Airman with Amish roots trains as a boom operator

  • Published
  • By Tech. Sgt. Rachel Barton
  • 434th ARW Public Affairs
As a young child, Eva Chupp’s Amish upbringing was a world away from the high-tech business of the United States Air Force.

Though unconventional, now Senior Airmen Chupp’s journey from her community in Michigan, to the boom pod of the KC-135R Stratotanker is taking flight.

Chupp is currently in training to become a KC-135R Stratotanker an inflight refueling specialist – or boom operator -- at Grissom Air Reserve Base, Ind.

The boom operator is the aviator responsible for controlling the fuel delivery system, or “boom,” during in-flight refueling on the aircraft.

“I was Amish until I was 13,” said Chupp. “My parents had some religious differences with the church and we ended up being removed from there.”

After leaving the Amish community in Michigan and moving to Indiana with her family, she completed high school there and entered the workforce.

Chupp was approached by a military recruiter at a fair where she was working.

“That was the first time it occurred to me that I could join the military because I was no longer Amish,” she said. “I didn’t know how my parents felt about it but I talked to them and they were 100% supportive, which was amazing.”

With the military in the back of her mind, she got a gym membership and began to prepare herself for physical training. Meanwhile, she started a new job at a coffee shop.

She had worked there for a while when she began to feel like she reached a plateau.

“At that point I had been there for a couple of years, and although I’m not Amish anymore, I kept a lot of those values,” she said. “And I just asked God what He wanted me to do next and He brought the Air Force thing back to me. So, I started the process and went to a recruiter.”

Chupp began her Air Force journey in 2018, as an emergency management apprentic at Grissom, but quickly realized she wanted to play a larger role in the Air Force’s flying mission. Earlier this year, she applied for a boom operator position at the recommendation of a fellow Airmen.

“I feel like I’m at a really good time in my life and able to take advantage of everything the military has to offer,” she said. “I love to serve my country, as cheesy as that sounds, it’s true.”

In March of 2021, after applying for, and interviewing for a boom operator position at Grissom, she learned she got the job and transferred out of EM and over to the 74th Air Refueling Squadron.

Chief Master Sergeant Jeff Maier, 74th Air Refueling Squadron chief boom, was on the board that selected Chupp from the list of candidates.
“We look for Grissom’s best people who have had great mentors in other career fields,” said Maier. “It’s a unique job, operating 20 to 40 feet from a receiving aircraft in flight, and you need someone who is going to be meticulous.”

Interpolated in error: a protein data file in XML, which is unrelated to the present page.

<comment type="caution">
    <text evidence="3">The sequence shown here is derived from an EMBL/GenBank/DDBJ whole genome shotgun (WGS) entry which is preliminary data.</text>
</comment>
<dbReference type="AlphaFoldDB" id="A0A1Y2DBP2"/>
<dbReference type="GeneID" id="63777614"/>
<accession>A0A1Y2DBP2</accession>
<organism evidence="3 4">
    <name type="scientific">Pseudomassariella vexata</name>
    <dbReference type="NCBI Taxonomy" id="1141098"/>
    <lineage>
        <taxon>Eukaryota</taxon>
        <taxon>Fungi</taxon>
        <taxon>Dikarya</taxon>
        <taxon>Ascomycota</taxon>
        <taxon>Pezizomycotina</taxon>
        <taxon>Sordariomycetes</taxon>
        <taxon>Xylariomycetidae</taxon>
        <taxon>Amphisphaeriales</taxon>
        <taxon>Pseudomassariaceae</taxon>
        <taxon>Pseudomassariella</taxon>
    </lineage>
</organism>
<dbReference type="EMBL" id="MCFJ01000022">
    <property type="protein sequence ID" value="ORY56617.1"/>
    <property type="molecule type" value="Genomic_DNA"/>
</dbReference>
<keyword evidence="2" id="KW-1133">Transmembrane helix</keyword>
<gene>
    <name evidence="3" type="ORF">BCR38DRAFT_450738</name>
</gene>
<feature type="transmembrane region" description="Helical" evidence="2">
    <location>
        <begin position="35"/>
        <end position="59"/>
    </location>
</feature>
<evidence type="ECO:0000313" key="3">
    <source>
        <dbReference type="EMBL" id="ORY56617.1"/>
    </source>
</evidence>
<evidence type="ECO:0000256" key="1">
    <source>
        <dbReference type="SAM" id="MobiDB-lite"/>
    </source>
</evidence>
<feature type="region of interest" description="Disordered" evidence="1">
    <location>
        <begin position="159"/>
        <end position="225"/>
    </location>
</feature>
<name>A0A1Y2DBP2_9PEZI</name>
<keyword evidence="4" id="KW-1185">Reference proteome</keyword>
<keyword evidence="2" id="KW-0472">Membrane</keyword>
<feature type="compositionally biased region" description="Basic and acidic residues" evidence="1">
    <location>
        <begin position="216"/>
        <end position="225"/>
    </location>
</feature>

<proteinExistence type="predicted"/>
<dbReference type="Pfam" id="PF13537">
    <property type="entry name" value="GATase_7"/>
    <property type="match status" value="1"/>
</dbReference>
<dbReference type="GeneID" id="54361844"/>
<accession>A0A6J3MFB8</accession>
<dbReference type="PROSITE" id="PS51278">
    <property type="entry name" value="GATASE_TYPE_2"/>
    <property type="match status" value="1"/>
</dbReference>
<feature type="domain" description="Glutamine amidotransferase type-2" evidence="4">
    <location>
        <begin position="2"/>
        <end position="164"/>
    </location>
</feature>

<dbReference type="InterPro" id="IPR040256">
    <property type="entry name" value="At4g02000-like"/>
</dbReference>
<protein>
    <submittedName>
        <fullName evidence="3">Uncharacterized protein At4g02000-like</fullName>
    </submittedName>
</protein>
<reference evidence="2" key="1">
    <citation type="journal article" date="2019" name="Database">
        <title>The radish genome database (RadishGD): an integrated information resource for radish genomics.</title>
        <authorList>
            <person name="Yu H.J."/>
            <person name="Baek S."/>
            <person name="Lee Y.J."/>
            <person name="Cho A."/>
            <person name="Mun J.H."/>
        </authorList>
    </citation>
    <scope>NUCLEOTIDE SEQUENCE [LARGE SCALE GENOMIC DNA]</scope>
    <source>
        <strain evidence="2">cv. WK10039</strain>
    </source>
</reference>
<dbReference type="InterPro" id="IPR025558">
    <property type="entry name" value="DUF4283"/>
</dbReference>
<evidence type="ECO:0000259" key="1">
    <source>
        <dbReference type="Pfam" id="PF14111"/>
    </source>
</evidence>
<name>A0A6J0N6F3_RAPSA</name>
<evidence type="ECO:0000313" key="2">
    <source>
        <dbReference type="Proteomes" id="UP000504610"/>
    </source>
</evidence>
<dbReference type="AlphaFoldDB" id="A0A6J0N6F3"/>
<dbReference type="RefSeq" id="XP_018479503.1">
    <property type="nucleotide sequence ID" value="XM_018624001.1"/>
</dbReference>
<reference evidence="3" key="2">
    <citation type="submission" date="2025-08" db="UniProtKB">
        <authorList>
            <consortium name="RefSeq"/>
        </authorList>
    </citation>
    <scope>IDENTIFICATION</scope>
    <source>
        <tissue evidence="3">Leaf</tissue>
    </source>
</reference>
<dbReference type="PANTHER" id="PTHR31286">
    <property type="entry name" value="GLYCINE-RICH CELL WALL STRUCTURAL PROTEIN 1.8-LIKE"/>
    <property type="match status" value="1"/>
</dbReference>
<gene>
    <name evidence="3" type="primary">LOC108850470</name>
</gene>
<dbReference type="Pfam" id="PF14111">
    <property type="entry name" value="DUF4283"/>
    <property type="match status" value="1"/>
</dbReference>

Chupp has already attended the first few training courses, and is scheduled for the flight fundamentals and basic boom operator courses at Lackland AFB, Texas, followed by survival, evasion, resistance and escape training at Fairchild AFB, Wash.

After spending several weeks job shadowing fully qualified boom operators, Chupp is preparing to take the next step in training, four months at Altus AFB, Okla. for KC-135 specific boom training.
“I’m most excited to actually get to do my job,” Chupp said. “I can’t wait to learn how to fly the boom and refuel airplanes.”

As far as her Amish background goes, she appreciates how that shaped her as a person.
“Growing up Amish was a huge blessing,” she said. “It set a foundation for what the rest of my life ended up being. Most of my extended family is still Amish and I love them.

“It’s been ten years since we left and we’ve found a balance,” she said. “We have been able to reconnect with them and it’s been really good. They don’t necessarily always understand everything but I didn’t know much about the military before I joined.”

The experience has been a learning one for all sides.

“It has been an opportunity to educate my Amish family about the military, especially with my first job as EM,” Chupp added. “They had no idea that a part of the Air Force is to help people and manage emergencies, and to show them that everything is not about hurting people, it’s also about protecting the country, protecting our people, and helping other people.”

She advises any young people thinking about the military to do research and consider all of the options that are out there.

“The biggest thing I would say is look at all the jobs and find out what you want,” Chupp said. “Don’t be scared and just dive in. Being in the military is great.”

The 434th ARW is the largest KC-135R Stratotanker unit in the Air Force Reserve Command. The Citizen Airmen from the Hoosier Wing routinely deploy around the world in support of the Air Force mission.

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